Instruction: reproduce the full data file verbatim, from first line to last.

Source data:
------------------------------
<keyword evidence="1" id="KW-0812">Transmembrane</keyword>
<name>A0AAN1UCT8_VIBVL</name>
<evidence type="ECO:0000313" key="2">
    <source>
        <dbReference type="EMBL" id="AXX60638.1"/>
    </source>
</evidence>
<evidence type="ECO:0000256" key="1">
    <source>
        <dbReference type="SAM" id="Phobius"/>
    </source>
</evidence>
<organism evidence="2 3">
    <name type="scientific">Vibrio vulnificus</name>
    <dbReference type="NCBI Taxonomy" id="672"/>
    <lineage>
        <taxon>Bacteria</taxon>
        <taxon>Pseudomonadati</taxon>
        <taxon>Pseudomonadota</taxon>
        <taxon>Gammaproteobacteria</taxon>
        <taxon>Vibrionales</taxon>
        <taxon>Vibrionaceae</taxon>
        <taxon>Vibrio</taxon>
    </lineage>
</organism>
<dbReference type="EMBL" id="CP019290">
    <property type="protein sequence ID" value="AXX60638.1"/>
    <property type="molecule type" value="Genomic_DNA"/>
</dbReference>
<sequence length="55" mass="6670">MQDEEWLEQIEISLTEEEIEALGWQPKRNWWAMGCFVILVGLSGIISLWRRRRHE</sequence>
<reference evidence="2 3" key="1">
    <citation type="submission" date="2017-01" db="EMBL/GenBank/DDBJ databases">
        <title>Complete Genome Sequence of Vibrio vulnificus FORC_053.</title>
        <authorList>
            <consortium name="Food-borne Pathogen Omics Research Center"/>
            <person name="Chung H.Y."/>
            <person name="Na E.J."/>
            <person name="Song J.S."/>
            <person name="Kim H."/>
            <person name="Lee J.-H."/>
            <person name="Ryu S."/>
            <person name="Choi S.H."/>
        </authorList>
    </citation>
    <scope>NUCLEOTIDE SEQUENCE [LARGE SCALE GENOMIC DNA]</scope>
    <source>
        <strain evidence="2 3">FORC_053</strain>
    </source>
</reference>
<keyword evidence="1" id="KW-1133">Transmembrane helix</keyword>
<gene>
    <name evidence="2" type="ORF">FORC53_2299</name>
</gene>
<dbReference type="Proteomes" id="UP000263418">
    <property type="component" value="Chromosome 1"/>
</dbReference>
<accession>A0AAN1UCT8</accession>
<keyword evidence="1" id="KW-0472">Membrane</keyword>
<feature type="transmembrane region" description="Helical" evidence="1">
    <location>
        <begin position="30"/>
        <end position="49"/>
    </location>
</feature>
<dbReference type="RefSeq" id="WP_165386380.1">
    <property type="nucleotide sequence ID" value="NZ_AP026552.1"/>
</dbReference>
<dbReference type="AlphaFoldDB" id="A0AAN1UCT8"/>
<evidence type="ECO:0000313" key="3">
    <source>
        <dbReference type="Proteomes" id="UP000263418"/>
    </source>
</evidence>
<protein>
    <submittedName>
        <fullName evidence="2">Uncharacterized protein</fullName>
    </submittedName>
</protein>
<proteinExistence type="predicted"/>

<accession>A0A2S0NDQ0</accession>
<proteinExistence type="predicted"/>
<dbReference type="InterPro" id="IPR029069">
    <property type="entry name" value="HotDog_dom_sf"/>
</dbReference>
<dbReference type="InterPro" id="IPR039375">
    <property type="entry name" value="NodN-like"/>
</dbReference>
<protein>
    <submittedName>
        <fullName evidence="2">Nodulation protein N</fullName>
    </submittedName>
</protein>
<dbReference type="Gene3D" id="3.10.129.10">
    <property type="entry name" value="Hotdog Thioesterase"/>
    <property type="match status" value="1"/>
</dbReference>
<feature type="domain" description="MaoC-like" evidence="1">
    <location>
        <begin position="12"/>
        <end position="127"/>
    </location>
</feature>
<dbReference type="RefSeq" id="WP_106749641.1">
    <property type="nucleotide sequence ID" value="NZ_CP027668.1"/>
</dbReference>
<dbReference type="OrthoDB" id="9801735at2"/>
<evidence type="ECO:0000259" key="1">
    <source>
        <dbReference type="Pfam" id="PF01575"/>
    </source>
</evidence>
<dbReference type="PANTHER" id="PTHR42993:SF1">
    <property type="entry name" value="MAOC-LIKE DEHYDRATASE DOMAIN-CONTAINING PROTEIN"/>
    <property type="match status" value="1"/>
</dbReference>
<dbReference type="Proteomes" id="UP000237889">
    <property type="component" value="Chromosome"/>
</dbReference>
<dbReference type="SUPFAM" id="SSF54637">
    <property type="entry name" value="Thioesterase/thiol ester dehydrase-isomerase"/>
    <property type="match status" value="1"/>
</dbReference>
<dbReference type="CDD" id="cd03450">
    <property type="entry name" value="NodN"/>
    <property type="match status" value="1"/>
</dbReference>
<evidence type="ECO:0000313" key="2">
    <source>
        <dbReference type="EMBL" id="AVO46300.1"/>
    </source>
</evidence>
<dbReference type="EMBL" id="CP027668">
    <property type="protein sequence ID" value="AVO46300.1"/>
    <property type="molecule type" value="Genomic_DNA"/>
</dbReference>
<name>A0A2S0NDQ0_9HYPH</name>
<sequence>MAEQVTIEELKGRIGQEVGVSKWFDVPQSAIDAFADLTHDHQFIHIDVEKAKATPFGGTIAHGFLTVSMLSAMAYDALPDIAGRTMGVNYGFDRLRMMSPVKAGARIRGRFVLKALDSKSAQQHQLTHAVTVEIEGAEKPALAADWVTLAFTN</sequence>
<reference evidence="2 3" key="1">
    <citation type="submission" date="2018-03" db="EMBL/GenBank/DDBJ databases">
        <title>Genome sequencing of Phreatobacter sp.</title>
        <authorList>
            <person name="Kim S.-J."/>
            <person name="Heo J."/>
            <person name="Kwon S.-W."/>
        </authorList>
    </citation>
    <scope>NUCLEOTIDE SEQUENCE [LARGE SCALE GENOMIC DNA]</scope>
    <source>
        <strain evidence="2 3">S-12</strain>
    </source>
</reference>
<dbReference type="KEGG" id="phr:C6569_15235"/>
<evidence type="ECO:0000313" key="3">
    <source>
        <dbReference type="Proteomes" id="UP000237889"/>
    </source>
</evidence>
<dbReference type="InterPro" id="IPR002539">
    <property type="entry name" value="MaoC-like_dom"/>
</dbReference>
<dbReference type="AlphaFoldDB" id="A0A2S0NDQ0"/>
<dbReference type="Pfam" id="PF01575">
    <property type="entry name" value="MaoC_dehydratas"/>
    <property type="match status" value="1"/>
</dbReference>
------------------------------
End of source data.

<keyword evidence="1" id="KW-0812">Transmembrane</keyword>
<name>A0AAN1UCT8_VIBVL</name>
<evidence type="ECO:0000313" key="2">
    <source>
        <dbReference type="EMBL" id="AXX60638.1"/>
    </source>
</evidence>
<evidence type="ECO:0000256" key="1">
    <source>
        <dbReference type="SAM" id="Phobius"/>
    </source>
</evidence>
<organism evidence="2 3">
    <name type="scientific">Vibrio vulnificus</name>
    <dbReference type="NCBI Taxonomy" id="672"/>
    <lineage>
        <taxon>Bacteria</taxon>
        <taxon>Pseudomonadati</taxon>
        <taxon>Pseudomonadota</taxon>
        <taxon>Gammaproteobacteria</taxon>
        <taxon>Vibrionales</taxon>
        <taxon>Vibrionaceae</taxon>
        <taxon>Vibrio</taxon>
    </lineage>
</organism>
<dbReference type="EMBL" id="CP019290">
    <property type="protein sequence ID" value="AXX60638.1"/>
    <property type="molecule type" value="Genomic_DNA"/>
</dbReference>
<sequence length="55" mass="6670">MQDEEWLEQIEISLTEEEIEALGWQPKRNWWAMGCFVILVGLSGIISLWRRRRHE</sequence>
<reference evidence="2 3" key="1">
    <citation type="submission" date="2017-01" db="EMBL/GenBank/DDBJ databases">
        <title>Complete Genome Sequence of Vibrio vulnificus FORC_053.</title>
        <authorList>
            <consortium name="Food-borne Pathogen Omics Research Center"/>
            <person name="Chung H.Y."/>
            <person name="Na E.J."/>
            <person name="Song J.S."/>
            <person name="Kim H."/>
            <person name="Lee J.-H."/>
            <person name="Ryu S."/>
            <person name="Choi S.H."/>
        </authorList>
    </citation>
    <scope>NUCLEOTIDE SEQUENCE [LARGE SCALE GENOMIC DNA]</scope>
    <source>
        <strain evidence="2 3">FORC_053</strain>
    </source>
</reference>
<keyword evidence="1" id="KW-1133">Transmembrane helix</keyword>
<gene>
    <name evidence="2" type="ORF">FORC53_2299</name>
</gene>
<dbReference type="Proteomes" id="UP000263418">
    <property type="component" value="Chromosome 1"/>
</dbReference>
<accession>A0AAN1UCT8</accession>
<keyword evidence="1" id="KW-0472">Membrane</keyword>
<feature type="transmembrane region" description="Helical" evidence="1">
    <location>
        <begin position="30"/>
        <end position="49"/>
    </location>
</feature>
<dbReference type="RefSeq" id="WP_165386380.1">
    <property type="nucleotide sequence ID" value="NZ_AP026552.1"/>
</dbReference>
<dbReference type="AlphaFoldDB" id="A0AAN1UCT8"/>
<evidence type="ECO:0000313" key="3">
    <source>
        <dbReference type="Proteomes" id="UP000263418"/>
    </source>
</evidence>
<protein>
    <submittedName>
        <fullName evidence="2">Uncharacterized protein</fullName>
    </submittedName>
</protein>
<proteinExistence type="predicted"/>

<accession>A0A2S0NDQ0</accession>
<proteinExistence type="predicted"/>
<dbReference type="InterPro" id="IPR029069">
    <property type="entry name" value="HotDog_dom_sf"/>
</dbReference>
<dbReference type="InterPro" id="IPR039375">
    <property type="entry name" value="NodN-like"/>
</dbReference>
<protein>
    <submittedName>
        <fullName evidence="2">Nodulation protein N</fullName>
    </submittedName>
</protein>
<dbReference type="Gene3D" id="3.10.129.10">
    <property type="entry name" value="Hotdog Thioesterase"/>
    <property type="match status" value="1"/>
</dbReference>
<feature type="domain" description="MaoC-like" evidence="1">
    <location>
        <begin position="12"/>
        <end position="127"/>
    </location>
</feature>
<dbReference type="RefSeq" id="WP_106749641.1">
    <property type="nucleotide sequence ID" value="NZ_CP027668.1"/>
</dbReference>
<dbReference type="OrthoDB" id="9801735at2"/>
<evidence type="ECO:0000259" key="1">
    <source>
        <dbReference type="Pfam" id="PF01575"/>
    </source>
</evidence>
<dbReference type="PANTHER" id="PTHR42993:SF1">
    <property type="entry name" value="MAOC-LIKE DEHYDRATASE DOMAIN-CONTAINING PROTEIN"/>
    <property type="match status" value="1"/>
</dbReference>
<dbReference type="Proteomes" id="UP000237889">
    <property type="component" value="Chromosome"/>
</dbReference>
<dbReference type="SUPFAM" id="SSF54637">
    <property type="entry name" value="Thioesterase/thiol ester dehydrase-isomerase"/>
    <property type="match status" value="1"/>
</dbReference>
<dbReference type="CDD" id="cd03450">
    <property type="entry name" value="NodN"/>
    <property type="match status" value="1"/>
</dbReference>
<evidence type="ECO:0000313" key="2">
    <source>
        <dbReference type="EMBL" id="AVO46300.1"/>
    </source>
</evidence>
<dbReference type="EMBL" id="CP027668">
    <property type="protein sequence ID" value="AVO46300.1"/>
    <property type="molecule type" value="Genomic_DNA"/>
</dbReference>
<name>A0A2S0NDQ0_9HYPH</name>
<sequence>MAEQVTIEELKGRIGQEVGVSKWFDVPQSAIDAFADLTHDHQFIHIDVEKAKATPFGGTIAHGFLTVSMLSAMAYDALPDIAGRTMGVNYGFDRLRMMSPVKAGARIRGRFVLKALDSKSAQQHQLTHAVTVEIEGAEKPALAADWVTLAFTN</sequence>
<reference evidence="2 3" key="1">
    <citation type="submission" date="2018-03" db="EMBL/GenBank/DDBJ databases">
        <title>Genome sequencing of Phreatobacter sp.</title>
        <authorList>
            <person name="Kim S.-J."/>
            <person name="Heo J."/>
            <person name="Kwon S.-W."/>
        </authorList>
    </citation>
    <scope>NUCLEOTIDE SEQUENCE [LARGE SCALE GENOMIC DNA]</scope>
    <source>
        <strain evidence="2 3">S-12</strain>
    </source>
</reference>
<dbReference type="KEGG" id="phr:C6569_15235"/>
<evidence type="ECO:0000313" key="3">
    <source>
        <dbReference type="Proteomes" id="UP000237889"/>
    </source>
</evidence>
<dbReference type="InterPro" id="IPR002539">
    <property type="entry name" value="MaoC-like_dom"/>
</dbReference>
<dbReference type="AlphaFoldDB" id="A0A2S0NDQ0"/>
<dbReference type="Pfam" id="PF01575">
    <property type="entry name" value="MaoC_dehydratas"/>
    <property type="match status" value="1"/>
</dbReference>